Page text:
Canadian's Katie Woodruff signs with Tabor College
May 4—Katie Woodruff has met a lot of adversity in her life, but she's overcome it to make her dreams come true.
The Canadian senior signed her National Letter of Intent to play college basketball at Tabor College in Hillsboro, Kansas, during a ceremony at her high school Wednesday, and said that actually putting pen to paper was an exhilarating experience.
"I feel nervous and excited at the same time," Woodruff smiled. "It's like a rush."
Woodruff first started playing the game of basketball in second grade, and laughed as she said it was the competitive nature that drew her into the sport. But as she looked back on the years, she admitted that she traveled down an arduous road — so finally making her dream of playing college ball come true was the culmination of hard work and faith.
"It's definitely been a real roller coaster. It started off really good, but then injuries and deaths in the family happened," she said. "And then this just kind of icing on the cake for the last year — it really brought it all together. It all tied in together for something good."
Woodruff referred to battling through not one but two knee injuries in her high school career, as well as the sudden death of her father in 2021.
But a framed photo of his sat on the table beside her as she signed, and she has rehabbed from her latest knee surgery. Woodruff described the talks she would give herself, especially when things were hard.
"Really 'just take it one day at a time.' Because it really is a big roller coaster, and that you'll get through it," she said.
Woodruff said Tabor had her on their radar during her junior season, and stuck along with her through both of her injuries. She said that meant a lot to her, but still had to have some inward reflection as she looked to continue her basketball career.
"It took a lot of thinking. I knew with graduation, I had to really get on (rehab) and had to take a lot of time with just me and myself — and figure out if this is what I wanted," she said. "But I don't want to live with regret and knowing that I could have went and didn't do it just because of some knee injury."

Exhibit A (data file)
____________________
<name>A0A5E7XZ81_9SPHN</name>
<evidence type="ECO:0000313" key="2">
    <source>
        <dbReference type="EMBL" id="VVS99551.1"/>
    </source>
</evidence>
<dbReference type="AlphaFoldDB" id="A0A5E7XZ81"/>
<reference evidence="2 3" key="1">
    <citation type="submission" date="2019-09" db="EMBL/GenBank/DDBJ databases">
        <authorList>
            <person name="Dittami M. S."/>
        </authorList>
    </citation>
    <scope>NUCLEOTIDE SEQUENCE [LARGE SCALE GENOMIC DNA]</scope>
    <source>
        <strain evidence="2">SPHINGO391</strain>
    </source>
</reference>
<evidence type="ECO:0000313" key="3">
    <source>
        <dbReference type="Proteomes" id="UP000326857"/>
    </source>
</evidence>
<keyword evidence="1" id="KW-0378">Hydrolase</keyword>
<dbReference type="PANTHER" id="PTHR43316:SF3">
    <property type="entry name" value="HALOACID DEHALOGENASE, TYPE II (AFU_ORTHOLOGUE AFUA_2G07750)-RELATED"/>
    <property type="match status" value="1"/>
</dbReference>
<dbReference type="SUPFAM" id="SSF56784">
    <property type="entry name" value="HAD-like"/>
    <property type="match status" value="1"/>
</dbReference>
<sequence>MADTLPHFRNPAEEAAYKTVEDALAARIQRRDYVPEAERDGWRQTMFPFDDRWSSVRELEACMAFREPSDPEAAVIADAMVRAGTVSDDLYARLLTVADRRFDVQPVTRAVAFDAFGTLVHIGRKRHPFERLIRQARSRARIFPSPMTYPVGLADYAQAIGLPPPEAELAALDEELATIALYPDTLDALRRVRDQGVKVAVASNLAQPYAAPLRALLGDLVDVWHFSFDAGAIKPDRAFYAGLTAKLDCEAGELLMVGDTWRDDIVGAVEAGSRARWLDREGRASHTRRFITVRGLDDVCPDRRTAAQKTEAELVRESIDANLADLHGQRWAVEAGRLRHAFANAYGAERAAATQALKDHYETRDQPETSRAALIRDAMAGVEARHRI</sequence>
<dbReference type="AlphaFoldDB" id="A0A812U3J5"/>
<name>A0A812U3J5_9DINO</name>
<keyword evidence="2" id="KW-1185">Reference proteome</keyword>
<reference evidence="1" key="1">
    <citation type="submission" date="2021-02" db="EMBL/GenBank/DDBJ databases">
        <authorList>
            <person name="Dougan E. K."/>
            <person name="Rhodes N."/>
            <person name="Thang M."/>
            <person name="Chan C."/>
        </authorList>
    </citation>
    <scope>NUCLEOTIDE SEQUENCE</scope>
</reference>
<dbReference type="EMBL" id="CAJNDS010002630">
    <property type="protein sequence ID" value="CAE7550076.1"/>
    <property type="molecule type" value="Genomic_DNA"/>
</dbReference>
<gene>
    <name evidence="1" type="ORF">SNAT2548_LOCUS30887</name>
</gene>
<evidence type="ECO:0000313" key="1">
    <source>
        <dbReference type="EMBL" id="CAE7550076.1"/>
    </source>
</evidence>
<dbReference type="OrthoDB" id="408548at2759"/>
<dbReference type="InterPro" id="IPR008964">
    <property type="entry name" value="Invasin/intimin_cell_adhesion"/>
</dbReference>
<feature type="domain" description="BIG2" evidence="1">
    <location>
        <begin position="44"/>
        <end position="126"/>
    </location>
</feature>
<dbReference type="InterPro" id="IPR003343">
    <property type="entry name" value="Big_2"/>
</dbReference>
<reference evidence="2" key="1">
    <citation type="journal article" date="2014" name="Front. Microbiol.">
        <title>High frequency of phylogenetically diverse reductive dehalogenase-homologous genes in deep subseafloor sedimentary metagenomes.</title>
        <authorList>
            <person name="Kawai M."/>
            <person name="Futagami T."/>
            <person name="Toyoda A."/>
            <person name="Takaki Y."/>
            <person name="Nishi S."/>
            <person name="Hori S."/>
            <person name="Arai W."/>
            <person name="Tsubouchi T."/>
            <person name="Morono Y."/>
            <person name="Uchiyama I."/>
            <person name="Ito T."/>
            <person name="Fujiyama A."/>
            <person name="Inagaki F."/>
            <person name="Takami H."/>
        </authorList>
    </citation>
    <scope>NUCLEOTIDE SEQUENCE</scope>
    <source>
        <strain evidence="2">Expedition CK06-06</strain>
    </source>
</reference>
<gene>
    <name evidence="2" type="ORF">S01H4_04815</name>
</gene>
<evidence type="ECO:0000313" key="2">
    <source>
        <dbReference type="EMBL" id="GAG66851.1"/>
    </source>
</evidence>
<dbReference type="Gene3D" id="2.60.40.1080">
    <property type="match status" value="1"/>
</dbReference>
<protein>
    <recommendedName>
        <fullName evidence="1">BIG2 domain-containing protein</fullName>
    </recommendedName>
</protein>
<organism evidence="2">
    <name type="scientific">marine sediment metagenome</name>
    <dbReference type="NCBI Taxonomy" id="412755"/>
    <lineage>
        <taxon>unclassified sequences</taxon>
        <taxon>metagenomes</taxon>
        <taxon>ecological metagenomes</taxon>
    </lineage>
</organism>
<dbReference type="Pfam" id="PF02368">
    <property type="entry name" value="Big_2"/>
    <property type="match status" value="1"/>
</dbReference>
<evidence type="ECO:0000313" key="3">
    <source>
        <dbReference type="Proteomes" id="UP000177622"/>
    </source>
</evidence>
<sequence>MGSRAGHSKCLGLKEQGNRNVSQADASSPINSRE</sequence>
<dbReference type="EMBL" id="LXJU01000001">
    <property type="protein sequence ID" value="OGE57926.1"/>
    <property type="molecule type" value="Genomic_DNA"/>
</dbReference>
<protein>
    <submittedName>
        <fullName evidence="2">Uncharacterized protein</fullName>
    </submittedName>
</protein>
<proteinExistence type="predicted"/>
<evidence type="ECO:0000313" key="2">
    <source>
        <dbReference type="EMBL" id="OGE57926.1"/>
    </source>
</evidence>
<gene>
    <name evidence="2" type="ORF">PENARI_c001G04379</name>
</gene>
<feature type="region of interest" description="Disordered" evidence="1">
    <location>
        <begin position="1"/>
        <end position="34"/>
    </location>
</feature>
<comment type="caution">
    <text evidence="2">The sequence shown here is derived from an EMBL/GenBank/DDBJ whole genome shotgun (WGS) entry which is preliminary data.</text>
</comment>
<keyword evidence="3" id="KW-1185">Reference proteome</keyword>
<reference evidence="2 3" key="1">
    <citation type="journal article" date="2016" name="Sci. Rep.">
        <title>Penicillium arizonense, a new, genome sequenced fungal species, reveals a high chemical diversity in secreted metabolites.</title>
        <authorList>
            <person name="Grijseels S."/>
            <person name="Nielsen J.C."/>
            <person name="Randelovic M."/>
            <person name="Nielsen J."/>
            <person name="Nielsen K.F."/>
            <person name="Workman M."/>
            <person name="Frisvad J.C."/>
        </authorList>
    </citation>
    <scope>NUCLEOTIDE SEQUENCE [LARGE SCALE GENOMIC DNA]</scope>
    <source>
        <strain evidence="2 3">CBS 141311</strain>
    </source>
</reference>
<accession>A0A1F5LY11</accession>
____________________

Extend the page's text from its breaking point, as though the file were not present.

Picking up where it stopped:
With her mind made up, she quickly made the call to her new coach.
"He was like 'are you ready to sign your letter of intent?'" she recalled. "Immediately, 'yes!' Didn't even second guess it or anything."
Woodruff said seeing the support from her coaches and loved ones standing around her as she signed was a memorable moment.
"My grammy, she was over there crying," she said with a laugh. "But it was awesome, because they got me through all of it."
Woodruff described the love from her family and boyfriend, and being by her side every step of the way. And said she was especially thankful for her parents for their unwavering support and giving her the tools to succeed.
"Definitely my mom," she smiled. "My dad, he was the one that taught me basketball when I was little. And he was the one that taught me all my moves that I know."
The smile refused to fade from Woodruff's face as her new coach and her family discussed the next steps and what will be in store for the incoming freshman. Woodruff said it was like starting all over again, with a future that is hers to forge.
But taking one final look into the past, she said there were words of encouragement she'd give her younger self — especially when things may feel at their lowest.
"You'll be okay. It sucks right now, it definitely does. But it gets better," Woodruff said. "There's a plan for everything. You're going to get through it, and something good is going to come out of it."